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International Soccer
Klinsmann will provide a breath of fresh air for U.S. Soccer

By Tim Keeble, Soccer Editor

Philadelphia, PA (Sports Network) - U.S. Soccer finally got its man on Friday.

The appointment of Jurgen Klinsmann as coach of the national team was supposed to take place more than four years ago when Bruce Arena's contract was not renewed following a disappointing showing at the 2006 World Cup.

However, the deal collapsed near the end with Klinsmann unhappy over the amount of control he would be given.

U.S. Soccer Federation president Sunil Gulati instead handed the reigns to Bob Bradley, saying that the U.S. was looking for a "fresh approach."

It was funny to hear Gulati speak about a "fresh approach" considering that Bradley came from the same U.S. Soccer establishment as Arena.

During his time as U.S. coach, Bradley compiled a respectable 43-25-12 record and did well to expand the player pool by bringing new faces into the fold, while also leading the team on a memorable run to the final of the 2009 Confederations Cup.

Jurgen Klinsmann bring a fresh perspective to proceedings having come up through the German ranks as a player.
But the Americans struggled to make it through a relatively soft group at last summer's World Cup, and were disappointingly ousted from the tournament by Ghana in extra time in the next round.

Many viewed the loss as a missed opportunity, considering the team could have reached the semifinals of the World Cup without having to face one of the tournament's true heavyweights.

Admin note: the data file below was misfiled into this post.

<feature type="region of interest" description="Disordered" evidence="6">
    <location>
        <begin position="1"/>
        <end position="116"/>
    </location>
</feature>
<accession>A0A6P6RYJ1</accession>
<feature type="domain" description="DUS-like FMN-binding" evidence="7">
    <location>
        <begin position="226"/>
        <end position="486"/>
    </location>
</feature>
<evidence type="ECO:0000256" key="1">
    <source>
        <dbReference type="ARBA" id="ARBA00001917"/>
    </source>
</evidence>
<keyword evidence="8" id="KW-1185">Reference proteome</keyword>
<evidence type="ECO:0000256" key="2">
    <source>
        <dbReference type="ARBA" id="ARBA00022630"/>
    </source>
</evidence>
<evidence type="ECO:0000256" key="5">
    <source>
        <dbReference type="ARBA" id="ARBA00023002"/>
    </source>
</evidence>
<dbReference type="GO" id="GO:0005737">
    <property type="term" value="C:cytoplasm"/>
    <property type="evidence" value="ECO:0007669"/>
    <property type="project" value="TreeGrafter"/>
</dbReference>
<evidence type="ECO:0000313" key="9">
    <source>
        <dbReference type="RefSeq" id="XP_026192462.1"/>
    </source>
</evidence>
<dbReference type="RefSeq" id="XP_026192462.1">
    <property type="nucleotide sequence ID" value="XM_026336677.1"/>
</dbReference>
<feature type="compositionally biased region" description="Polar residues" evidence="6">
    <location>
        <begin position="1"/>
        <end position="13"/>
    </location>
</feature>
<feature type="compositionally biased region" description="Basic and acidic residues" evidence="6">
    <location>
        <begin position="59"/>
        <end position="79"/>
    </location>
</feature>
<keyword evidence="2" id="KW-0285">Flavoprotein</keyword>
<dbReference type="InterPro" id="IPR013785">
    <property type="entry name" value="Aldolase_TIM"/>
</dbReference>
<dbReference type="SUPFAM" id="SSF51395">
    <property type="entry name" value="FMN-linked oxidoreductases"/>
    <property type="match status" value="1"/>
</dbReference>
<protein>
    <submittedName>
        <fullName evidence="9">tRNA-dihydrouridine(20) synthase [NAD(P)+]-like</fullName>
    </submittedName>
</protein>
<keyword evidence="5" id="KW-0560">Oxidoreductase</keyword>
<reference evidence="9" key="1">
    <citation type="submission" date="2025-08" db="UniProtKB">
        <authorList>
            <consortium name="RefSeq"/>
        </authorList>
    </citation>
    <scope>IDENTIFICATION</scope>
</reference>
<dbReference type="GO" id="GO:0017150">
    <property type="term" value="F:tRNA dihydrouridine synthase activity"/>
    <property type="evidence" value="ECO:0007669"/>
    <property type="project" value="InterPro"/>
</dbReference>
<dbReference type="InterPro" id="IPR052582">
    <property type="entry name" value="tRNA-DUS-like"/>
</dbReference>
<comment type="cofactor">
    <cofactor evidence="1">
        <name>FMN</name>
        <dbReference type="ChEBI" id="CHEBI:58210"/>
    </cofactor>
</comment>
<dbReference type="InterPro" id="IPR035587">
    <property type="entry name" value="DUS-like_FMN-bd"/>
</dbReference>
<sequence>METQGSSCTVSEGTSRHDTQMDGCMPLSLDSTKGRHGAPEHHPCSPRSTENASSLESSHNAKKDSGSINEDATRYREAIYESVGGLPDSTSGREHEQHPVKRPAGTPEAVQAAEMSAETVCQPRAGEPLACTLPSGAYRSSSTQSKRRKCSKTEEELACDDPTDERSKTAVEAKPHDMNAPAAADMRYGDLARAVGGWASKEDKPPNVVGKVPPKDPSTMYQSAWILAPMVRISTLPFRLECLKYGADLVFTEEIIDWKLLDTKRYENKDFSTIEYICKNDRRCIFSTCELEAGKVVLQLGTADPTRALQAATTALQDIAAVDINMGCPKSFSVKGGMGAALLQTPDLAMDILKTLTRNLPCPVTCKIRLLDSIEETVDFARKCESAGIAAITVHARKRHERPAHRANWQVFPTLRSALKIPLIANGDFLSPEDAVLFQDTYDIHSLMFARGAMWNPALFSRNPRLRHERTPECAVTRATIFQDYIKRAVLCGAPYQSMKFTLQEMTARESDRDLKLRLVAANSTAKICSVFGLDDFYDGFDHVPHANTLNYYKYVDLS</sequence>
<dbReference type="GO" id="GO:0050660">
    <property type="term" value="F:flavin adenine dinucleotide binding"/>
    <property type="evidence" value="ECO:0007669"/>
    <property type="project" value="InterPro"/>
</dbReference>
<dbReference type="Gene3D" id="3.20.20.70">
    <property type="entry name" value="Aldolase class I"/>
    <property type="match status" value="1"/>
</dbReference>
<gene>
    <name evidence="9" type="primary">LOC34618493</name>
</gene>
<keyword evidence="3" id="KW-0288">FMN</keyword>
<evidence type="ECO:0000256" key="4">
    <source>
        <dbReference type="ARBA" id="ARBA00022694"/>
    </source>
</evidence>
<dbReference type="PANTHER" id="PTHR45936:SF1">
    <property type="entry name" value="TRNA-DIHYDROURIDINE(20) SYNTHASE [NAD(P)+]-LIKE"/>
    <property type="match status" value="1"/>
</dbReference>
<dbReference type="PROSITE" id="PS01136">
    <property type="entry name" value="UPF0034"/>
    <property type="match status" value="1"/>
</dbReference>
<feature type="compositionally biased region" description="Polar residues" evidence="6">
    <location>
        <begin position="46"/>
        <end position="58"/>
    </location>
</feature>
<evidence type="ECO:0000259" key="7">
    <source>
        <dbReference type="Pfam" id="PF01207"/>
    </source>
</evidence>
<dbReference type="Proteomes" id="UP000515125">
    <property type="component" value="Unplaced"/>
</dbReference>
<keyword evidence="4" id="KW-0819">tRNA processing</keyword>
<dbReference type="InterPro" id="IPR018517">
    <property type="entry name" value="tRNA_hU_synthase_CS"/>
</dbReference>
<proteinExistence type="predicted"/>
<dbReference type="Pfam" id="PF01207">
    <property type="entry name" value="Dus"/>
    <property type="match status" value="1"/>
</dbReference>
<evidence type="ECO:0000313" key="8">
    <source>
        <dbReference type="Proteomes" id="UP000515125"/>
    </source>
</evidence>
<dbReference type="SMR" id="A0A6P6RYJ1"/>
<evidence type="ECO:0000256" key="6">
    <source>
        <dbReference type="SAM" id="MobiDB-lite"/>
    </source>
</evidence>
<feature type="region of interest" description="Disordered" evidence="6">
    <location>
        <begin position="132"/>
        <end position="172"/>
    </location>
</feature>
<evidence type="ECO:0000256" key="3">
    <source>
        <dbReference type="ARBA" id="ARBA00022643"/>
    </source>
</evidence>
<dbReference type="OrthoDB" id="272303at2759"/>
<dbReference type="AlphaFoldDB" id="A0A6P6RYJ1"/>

And since that time, the play from the U.S. has often looked stale and uninspired, with the team's recent struggles in the Gold Cup as a prime example.

So now is a great time for a truly "fresh approach", which is something that Klinsmann is sure to provide.

Unlike Bradley, Klinsmann doesn't have the same coaching ties to U.S. Soccer as many of his predecessors, and therefore isn't blindly loyal to certain coaches or players.

For example, when Steve Cherundolo went down with an injury in the Gold Cup final against Mexico, Bradley opted to replace him with Jonathan Bornstein, a player that Bradley coached at Chivas USA, but someone who is an inferior defender to Jonathan Spector.

Bornstein ended up getting toasted by speedy Mexican wingers all night as the American back line was ripped open, while Spector remained on the bench and got a good view of the action, wondering how things might have been different had he gotten the call.

Klinsmann will bring energy and enthusiasm to the team, while Bradley preferred a stone-faced and stoic approach.

Plus, Klinsmann brings instant credibility into the locker room as a man who not only won a World Cup as a player for Germany, but also coached the national team to a third-place finish at the tournament.

He has lived in the United States for a number of years and knows how the system in this country works. But he can also bring a fresh perspective to proceedings having come up through the German ranks as a player.

It took a while, but Gulati finally got his guy. Now, he just needs to stay out of the way and allow Klinsmann to prove he was worth the wait.

Comments? Criticism? Applause?
Contact Tim Keeble at tkeeble@sportsnetwork.com.

Follow Tim Keeble on Twitter and Facebook.

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